Against the Broncos, who has arguably the best two pass rushers in the league will have to find a way to allow Von Miller and Demarcus Ware to play aggressive on their pursuit of Cam without missing the play. Cam doesn't generally rush to the outside, often looking for a crease in the middle to rush through but against the Cardinals in the NFC championship he scored off a an outside run, what Bedard described as a variation of the Redskins counter trey.
Miller and Ware had a field day in the AFC Championship against the Patriots, who could not stop the two All-Pro pass rushers from getting to Brady. The difference between Brady and Cam is, Cam won't sit back there for too long and this is where Malik Jackson and Derek Wolfe come into the equation. Wolfe and Jackson are the two defensive ends in Wade Phillips 3-4 defense and will have to be effective in stopping the run i.e. Cam scrambling.
With Khalil being used in the run game, Wolfe and Jackson will have to disrupt the Panthers movement at the line, which has not been done all season. Even if you do disrupt the rushing attack, Cam can still sling the rock but this is where I think the Broncos can win the battle.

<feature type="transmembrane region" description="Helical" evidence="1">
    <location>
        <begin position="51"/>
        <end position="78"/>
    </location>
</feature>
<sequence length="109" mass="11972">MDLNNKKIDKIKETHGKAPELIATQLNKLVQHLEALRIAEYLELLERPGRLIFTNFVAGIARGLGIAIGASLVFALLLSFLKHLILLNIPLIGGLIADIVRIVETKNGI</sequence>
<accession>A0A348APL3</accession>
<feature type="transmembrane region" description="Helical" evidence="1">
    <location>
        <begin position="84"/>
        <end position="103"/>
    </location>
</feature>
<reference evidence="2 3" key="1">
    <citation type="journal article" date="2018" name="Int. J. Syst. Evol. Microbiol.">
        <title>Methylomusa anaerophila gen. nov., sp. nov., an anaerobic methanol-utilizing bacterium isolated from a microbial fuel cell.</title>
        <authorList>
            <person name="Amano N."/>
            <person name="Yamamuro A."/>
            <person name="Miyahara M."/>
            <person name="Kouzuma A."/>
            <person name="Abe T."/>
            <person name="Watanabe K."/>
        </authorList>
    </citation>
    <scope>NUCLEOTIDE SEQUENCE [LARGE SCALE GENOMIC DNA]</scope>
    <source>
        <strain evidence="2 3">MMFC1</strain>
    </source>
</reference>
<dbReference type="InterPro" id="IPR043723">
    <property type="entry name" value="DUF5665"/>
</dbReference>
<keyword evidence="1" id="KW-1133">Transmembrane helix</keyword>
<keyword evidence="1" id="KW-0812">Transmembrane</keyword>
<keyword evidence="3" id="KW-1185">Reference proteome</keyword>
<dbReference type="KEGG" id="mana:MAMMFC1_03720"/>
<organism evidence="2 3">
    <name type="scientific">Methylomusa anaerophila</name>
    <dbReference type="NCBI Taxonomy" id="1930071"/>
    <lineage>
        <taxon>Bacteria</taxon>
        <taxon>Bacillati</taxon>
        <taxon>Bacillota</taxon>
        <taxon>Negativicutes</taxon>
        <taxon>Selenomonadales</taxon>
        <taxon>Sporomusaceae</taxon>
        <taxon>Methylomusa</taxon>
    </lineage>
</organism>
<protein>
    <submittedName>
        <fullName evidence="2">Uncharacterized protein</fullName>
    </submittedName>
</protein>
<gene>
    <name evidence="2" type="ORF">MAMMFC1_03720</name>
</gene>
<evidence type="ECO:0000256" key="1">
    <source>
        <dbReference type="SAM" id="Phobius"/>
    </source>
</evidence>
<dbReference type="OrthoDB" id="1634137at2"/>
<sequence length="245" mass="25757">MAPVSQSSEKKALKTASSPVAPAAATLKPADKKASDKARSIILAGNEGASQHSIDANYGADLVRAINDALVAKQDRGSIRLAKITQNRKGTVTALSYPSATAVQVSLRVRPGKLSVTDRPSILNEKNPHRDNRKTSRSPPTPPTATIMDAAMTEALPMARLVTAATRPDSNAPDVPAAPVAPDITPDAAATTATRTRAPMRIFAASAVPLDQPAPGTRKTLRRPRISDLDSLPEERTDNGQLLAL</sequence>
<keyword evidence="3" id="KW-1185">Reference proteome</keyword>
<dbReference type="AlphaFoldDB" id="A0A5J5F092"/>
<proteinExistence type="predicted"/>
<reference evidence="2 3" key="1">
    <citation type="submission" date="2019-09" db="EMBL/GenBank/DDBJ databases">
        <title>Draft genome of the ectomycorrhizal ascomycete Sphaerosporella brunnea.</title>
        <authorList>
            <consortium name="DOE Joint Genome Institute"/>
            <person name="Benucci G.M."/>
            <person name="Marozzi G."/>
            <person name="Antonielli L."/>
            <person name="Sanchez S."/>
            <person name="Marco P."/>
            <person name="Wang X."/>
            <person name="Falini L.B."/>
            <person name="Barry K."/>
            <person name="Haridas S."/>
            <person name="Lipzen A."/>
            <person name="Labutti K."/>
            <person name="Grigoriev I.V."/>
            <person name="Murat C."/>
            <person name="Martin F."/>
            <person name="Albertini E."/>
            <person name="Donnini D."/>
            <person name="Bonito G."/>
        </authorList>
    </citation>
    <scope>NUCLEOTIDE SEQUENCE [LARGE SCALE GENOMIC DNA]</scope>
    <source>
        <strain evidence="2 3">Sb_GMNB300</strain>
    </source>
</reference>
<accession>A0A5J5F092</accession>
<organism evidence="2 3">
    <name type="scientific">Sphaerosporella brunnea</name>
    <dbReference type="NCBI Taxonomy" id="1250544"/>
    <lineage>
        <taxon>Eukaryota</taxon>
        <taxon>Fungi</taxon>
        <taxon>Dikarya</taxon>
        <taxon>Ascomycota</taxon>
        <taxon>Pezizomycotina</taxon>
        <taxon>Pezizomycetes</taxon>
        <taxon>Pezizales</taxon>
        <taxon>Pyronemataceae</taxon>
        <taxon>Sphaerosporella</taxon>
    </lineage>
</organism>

Without any big name receivers, the Panthers are 11th in passing offense. The Panthers biggest receiving threat was Greg Olsen, who marked a career high in receiving yards (1,104) and touchdown receptions (7). The Panthers will need their other receivers to step up if and when the Broncos decide to double Greg Olsen. With Olsen also being used in the running game, it will allow the Broncos to be aggressive in their pass coverage and blitzes.
Aqib Talib and Chris Harris Jr. have played lights out all season, being the shutdown corners for Broncos' pass defense. Neither player will have to worry about covering a dominant receiver, unless either one is covering Olsen. Talib should be able to sit on his island with little help over the top, giving freedom to T.J. Ward and Darrien Stewart to roam and provide assistance in rush defense.
In this game, Cam will have to freelance more in order for the Panthers to not only move the chains but put point on the boards. The option offense will allow Cam to make things happen but I'm not sure if it can beat defensive coordinator like Wade Phillips. Cam has not seen a defense as dynamic as the Broncos 3-4 defense, only one comparable is the Seattle Seahawks – who was far from the Legion of Doom from 2013.